ATLAS F1   Volume 6, Issue 37 Email to Friend   Printable Version

Atlas F1   History in the Making
Schumacher's Drive to the Top of the Stats

  by Barry Kalb, Hong Kong

Michael Schumacher often said he doesn't care about records and stats. When he broke down in tears, after matching the winning record of Ayrton Senna, his idol, he didn't look like someone who doesn't give a damn... Either way, Schumacher has taken one more giant step into the top of the records table of Formula One. He is now safely placed among the greatest of the sport and his own records will take years, if not decades, to surpass. Journalist Barry Kalb had been studying the achievements of the greatest drivers in F1 for several years now. He presents, exclusively for Atlas F1, the numbers and analysis of why Schumacher'd drive to the top is history in the making

Statistical Tables: The Greatest of All in Numbers

Michael Schumacher's win in Italy last Sunday not only put him back into contention for the 2000 world championship, it marked an enormous step forward in his drive into the Formula One history books.

More than a third championship is now at stake for Schumacher, sweet as that achievement alone would be for his long-deprived Ferrari team. His finish at Monza was his 41st grande epreuve victory, bringing him into a tie with Ayrton Senna for second most career wins. The only thing standing between him and the number one spot are the 51 wins of Alain Prost. Winning ten more races would be a prodigious feat for any normal driver: only 24 men have scored 10 or more championship wins in their entire careers. Yet if Schumacher's car remains competitive and his luck holds, he could conceivably catch Prost by the end of next season.

Schumacher in fact is already at or within striking distance of undisputed first or second place in every major category of achievement: wins, pole positions, points scored, podium finishes, fastest laps. Nor are his achievements due simply to the greater number of races per season or the greater number of points awarded a winner during the current era: in accomplishments per race started, he currently ranks no lower than sixth in all categories - ahead of Prost and Senna in almost every case.

Since entering Formula One halfway through the 1991 season, the 31-year-old German has shown himself to rank among the greatest eight or ten Grand Prix drivers of all time. He is one of the masters in the art of controlling a racing machine at high speed, in the dry or the wet. He is a master of race strategy and tactics. He is supremely competitive, which partly accounts for the extraordinary string of controversies he's been embroiled in, but it also makes for some very exciting racing.

Schumacher racks up critics almost the way he racks up race wins. This year, the criticism has centered on a couple of instances when, from pole position, he cut in front of the number two man at the start. The race stewards have concluded that his maneuver was within the rules, however much it might have angered drivers like David Coulthard. In fact, the German is hardly the first top driver to take full advantage of the rules-and to see how far they can be bent. Stirling Moss once told the writer Ken Purdy:

"…I noticed that on a certain circuit I needed to use about a foot, just about 12 inches of the pull-off zone for coming into the pits, if I wanted to go really and truly fast through a bend. So, knowing I could do it only once and get away with it, I waited until I needed one really quick lap, and I came through that bend flat out…and I took the extra foot; and immediately…I made a signal that I was coming into the pits, I fiddled with the gear-level, not lifting off on the throttle…but pretending to pull and tug a little as though it was jammed, and then just as I knew I was flat-out in that gear…I pulled my hand in, shoved the thing into the next gear…I could think of a good many things like that one can do."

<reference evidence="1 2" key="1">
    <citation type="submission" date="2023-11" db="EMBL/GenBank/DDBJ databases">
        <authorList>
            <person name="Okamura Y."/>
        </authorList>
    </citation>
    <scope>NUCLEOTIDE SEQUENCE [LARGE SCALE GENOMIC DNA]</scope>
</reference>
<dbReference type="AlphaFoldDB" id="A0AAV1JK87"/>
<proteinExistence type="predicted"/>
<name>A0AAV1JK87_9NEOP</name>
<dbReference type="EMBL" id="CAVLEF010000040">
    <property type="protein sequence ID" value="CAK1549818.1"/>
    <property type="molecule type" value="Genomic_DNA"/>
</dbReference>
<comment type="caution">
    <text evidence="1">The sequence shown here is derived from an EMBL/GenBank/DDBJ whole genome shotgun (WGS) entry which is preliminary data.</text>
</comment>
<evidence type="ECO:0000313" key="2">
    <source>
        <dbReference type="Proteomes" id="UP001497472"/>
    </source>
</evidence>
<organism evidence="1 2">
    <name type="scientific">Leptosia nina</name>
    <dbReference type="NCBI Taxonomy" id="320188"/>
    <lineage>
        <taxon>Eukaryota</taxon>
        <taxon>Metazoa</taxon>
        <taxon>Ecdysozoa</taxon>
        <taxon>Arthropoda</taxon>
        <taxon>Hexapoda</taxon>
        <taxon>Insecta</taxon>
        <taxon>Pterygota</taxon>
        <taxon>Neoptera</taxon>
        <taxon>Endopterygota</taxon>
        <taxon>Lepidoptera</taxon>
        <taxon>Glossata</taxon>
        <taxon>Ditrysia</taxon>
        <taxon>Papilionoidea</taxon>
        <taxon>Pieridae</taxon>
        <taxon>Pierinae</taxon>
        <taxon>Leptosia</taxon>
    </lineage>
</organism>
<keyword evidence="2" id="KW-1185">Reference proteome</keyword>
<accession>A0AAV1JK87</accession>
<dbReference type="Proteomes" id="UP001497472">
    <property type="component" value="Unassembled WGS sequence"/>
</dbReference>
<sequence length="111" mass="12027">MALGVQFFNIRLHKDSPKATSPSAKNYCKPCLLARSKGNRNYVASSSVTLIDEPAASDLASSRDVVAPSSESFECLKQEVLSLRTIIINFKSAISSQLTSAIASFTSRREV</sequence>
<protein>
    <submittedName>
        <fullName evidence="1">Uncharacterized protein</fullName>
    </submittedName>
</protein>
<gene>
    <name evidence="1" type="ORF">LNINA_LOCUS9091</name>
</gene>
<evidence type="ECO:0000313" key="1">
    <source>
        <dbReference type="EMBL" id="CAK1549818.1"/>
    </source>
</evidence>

Schumacher, like Moss, is famous not only for his sheer driving skills, but for thinking his way through a race, often winning in an inferior car as a result. A driver like this is almost bound to attract criticism, and envy, along the way. It's lonely at the top.

Motor racing is famously unpredictable, of course, as this season has demonstrated. Schumacher's drive toward the top of the historical charts could be derailed by any number of factors. His car could again become uncompetitive. He could suffer another injury, like the broken foot at Silverstone that put him out of combat for half of the 1999 season. He could, especially if he wins this year's championship, surprise everyone and retire early, or decide to coast during the final two years of his contract with Ferrari -although he does not seem to get into a racing car with any intention other than to win. All the great drivers ended their careers, whether through retirement, injury or death, still fighting if not necessarily winning. It would be extremely surprising to see Michael Schumacher dogging it.

The Records

Statistics are a cold way to judge something as subjective as motor racing skill, especially when the car plays so critical a role in a driver's performance. Yet driving skill and driving achievements tend to correlate pretty closely, and statistics are the only way we have to compare drivers of different eras.

By one admittedly statistical measure, Schumacher is already the most successful Formula One driver of the modern era. If you calculate the drivers' average ranking in all ten major categories (see the accompanying tables), Schumacher ranks highest of all. Prost is in second place, Juan Manuel Fangio in third. One doesn't have to resort to statistical juggling, however, to take the measure of Schumacher's accomplishments. Following is an abbreviated look at the rankings. The full statistics are in the accompanying tables.

Wins            First  Second
Prost             51         
Senna                    41  
Schumacher               41  

Poles           First  Second  Fourth  Fifth
Senna             65                        
Jim Clark                 33